Source: Jakarta Post
Indonesia will unlikely feel any immediate direct impact from the threatened trade war between the United States and China caused by US President Donald Trump unilaterally slapping punitively high tariffs on steel and aluminum imports from China, which could effectively block an estimated US$60 billion worth of Chinese products from entering the American market.
But the risk of an escalated and prolonged trade war between the world’s two largest economies, which happen to be Indonesia’s first- and second-largest export destinations, deserves close monitoring as the dispute could affect the global economy and more Chinese goods might inundate the Indonesian market.
Indonesian steel producers have long complained about what they allege to be unfair competition from dumped steel from China, which because of its much slower economic growth, has been building up an annual steel surplus of more than 100 million tons.
Given this threat, the government may have to postpone its plan to ease import restrictions on steel by shifting the customs check from border to post-border checks.
Even now with import restrictions still in place, steel imports already account for about 55 to 60 percent of our annual steel consumption of around 12 million tons, while the domestic steel industry operates only at 40 percent of its capacity, according to the industry association.
Trade Ministry data shows Indonesia is now the world’s third-biggest net importer of steel and the steel trade deficit last year exceeded $6 billion, the secondlargest after the oil and gas trade deficits.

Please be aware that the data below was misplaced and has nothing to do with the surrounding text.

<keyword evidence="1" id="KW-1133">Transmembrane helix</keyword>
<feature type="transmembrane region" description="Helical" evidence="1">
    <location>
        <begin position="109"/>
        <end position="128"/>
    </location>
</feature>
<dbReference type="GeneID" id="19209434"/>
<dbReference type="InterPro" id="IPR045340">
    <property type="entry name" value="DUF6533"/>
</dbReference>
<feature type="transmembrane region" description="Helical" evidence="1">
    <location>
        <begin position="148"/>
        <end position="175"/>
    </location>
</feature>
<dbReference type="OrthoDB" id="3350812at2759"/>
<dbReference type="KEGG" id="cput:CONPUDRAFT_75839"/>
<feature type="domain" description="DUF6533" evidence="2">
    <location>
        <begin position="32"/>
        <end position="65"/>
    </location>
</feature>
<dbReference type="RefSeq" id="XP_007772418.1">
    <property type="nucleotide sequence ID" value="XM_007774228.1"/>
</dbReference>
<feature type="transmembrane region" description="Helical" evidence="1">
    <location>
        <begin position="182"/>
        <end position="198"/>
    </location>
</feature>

Before resorting to punitive tariffs, the Trump administration should have first taken its case to the World Trade Organization (WTO), which is tasked with policing the overall system and punishing cheaters. But the Trump administration has accused the WTO of being biased against the US in its trade judgments, saying the WTO has proven to be wholly inadequate in dealing with China’s version of a state-dominated economy that rejects market principles. This could have a negative impact on the credibility and position of the global trade body.
Trump’s ignorance of the WTO and his accusation that the trade body is biased against the US could signal that the US is retreating from leadership on trade from a basic commitment to play by the rules that previous US administrations did so much to create. Such a perception could in the long term prompt other countries to react in kind, thereby undermining the global trading system.
We are still convinced, despite the WTO’s shortcomings, that disputes should be discussed and resolved in a multilateral framework and that unilateral decisions are dangerous. Multilateral negotiations are especially better for such developing countries with weak bargaining positions as Indonesia.
Instead of immediately retaliating against the imposition of the American import tariffs, China needs to look into the allegations that its companies have flooded the US market with metal goods sold at artificially low prices. China also should look into ways of reducing its trade surplus with the US, which was reported to be over $375 billion last year.